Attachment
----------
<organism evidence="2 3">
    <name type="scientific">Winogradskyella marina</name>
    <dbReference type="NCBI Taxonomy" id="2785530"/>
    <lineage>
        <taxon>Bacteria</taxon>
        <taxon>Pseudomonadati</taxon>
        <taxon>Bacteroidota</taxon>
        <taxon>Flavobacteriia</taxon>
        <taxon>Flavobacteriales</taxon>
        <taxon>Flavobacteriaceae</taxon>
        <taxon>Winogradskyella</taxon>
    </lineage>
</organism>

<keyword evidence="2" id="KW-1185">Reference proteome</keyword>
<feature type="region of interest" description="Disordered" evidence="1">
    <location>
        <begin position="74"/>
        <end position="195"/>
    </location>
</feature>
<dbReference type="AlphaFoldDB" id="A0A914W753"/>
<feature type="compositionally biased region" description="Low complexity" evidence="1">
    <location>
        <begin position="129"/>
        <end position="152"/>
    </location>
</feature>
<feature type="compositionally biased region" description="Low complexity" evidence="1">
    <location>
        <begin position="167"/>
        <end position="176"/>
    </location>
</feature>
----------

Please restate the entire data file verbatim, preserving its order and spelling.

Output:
<organism evidence="2 3">
    <name type="scientific">Winogradskyella marina</name>
    <dbReference type="NCBI Taxonomy" id="2785530"/>
    <lineage>
        <taxon>Bacteria</taxon>
        <taxon>Pseudomonadati</taxon>
        <taxon>Bacteroidota</taxon>
        <taxon>Flavobacteriia</taxon>
        <taxon>Flavobacteriales</taxon>
        <taxon>Flavobacteriaceae</taxon>
        <taxon>Winogradskyella</taxon>
    </lineage>
</organism>

<keyword evidence="2" id="KW-1185">Reference proteome</keyword>
<feature type="region of interest" description="Disordered" evidence="1">
    <location>
        <begin position="74"/>
        <end position="195"/>
    </location>
</feature>
<dbReference type="AlphaFoldDB" id="A0A914W753"/>
<feature type="compositionally biased region" description="Low complexity" evidence="1">
    <location>
        <begin position="129"/>
        <end position="152"/>
    </location>
</feature>
<feature type="compositionally biased region" description="Low complexity" evidence="1">
    <location>
        <begin position="167"/>
        <end position="176"/>
    </location>
</feature>